How do you answer that often challenging question “so, what salary are you looking for?”
Providing salary requirements can feel a particularly tricky part of the interview process for many job seekers. You don’t want to price yourself out of the job, whilst at the same time not accepting an offer that you feel is too low.
Employers also want to ensure they are offering a fair, competitive salary that will demonstrate their commitment and secure that same commitment from a future hire.
1. Know your worth
As you go through the process of applying for a position, look to understand the salary range, as well as broader benefits package and bonus potential on offer. Speak to your recruiter, benchmark your current and desired salary to help set a realistic range you can consider. Sammons Pensions conduct an Annual Salary Survey which we draw on to help benchmark against the industry.
2. Crunch the figures to identify:
- Ideal salary you are seeking: This is what you think you are worth and want to achieve. This should be a realistic figure based on your research and understanding of what you can bring to this role and employer.
- Minimum salary you can commit to: This is the lowest amount you can accept, until at least your first pay review, and not start looking for a higher paid role elsewhere. You do not want to start off in a new role feeling a lack of commitment and level of resentment to your employer.
3. Present your figures and explain your rationale:
Share with your potential employer your ideal salary and reasoning behind this figure. If you feel this isn’t landing well, you can go on to say you are looking to achieve between £ and £, your reasoning behind this is that no two roles are the same, you are willing to be flexible to secure the right opportunity and potential to develop. If you are being asked to provide an actual salary you can consider your range you have already thought about (minimum-ideal) to select perhaps a mid-range figure.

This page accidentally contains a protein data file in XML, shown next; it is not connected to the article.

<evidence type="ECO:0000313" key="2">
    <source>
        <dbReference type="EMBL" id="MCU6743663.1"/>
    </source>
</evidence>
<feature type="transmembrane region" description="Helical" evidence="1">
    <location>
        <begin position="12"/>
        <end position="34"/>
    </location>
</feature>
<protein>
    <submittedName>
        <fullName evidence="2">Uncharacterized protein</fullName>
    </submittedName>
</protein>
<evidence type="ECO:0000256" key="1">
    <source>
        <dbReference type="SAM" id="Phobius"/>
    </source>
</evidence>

If your potential employer offers the minimum salary you’ve outlined, you should be able to ask how they have arrived at that figure, what you need to do to increase this and how quickly you could expect this to happen (for example how they will set and measure objectives). You don’t have to accept it, but it could be in your interest to accept a lower than ideal starting salary, for the longer-term potential (so long as you have a clear understanding of that that longer-term potential looks like, and what you have to do to achieve it – ensuring expectations are aligned on both sides from the outset).
How to negotiate
A strong interview performance will put you at a competitive advantage. Click here for interview tips. Remember, having gone through what can be a time-consuming process, and identifying you as a strong contender, the company isn’t going to want to go through the hiring process again because they/you can’t agree on figures. This should give you confidence in raising the question of salary negotiations.
“I am delighted to have been offered this position and am very keen to join the company. However, I was ideally seeking a starting salary of £, a figure I arrived at based on my research of similar roles/ calculating what salary I feel I am worth and that I’d feel comfortable accepting the role at. Would it be possible to reconsider the starting salary?”
Even if they are not able to revise the offer at this time, they know what your expectations and aspirations are, and can talk about how you can work towards achieving your target salary. You may be able to negotiate on a shorter review period, perhaps 6 months instead of waiting for the annual review cycle. You also may be able to negotiate on other benefits such as increased holiday.
It also will show whether they’ve got a plan for their hire. The best employers aren’t just looking to fill a role but are looking for a great, long-term employee for their company.
Approach salary discussions in a positive way. Do your research, know your worth, impress at interview and don’t be afraid to share your expectations/aspirations.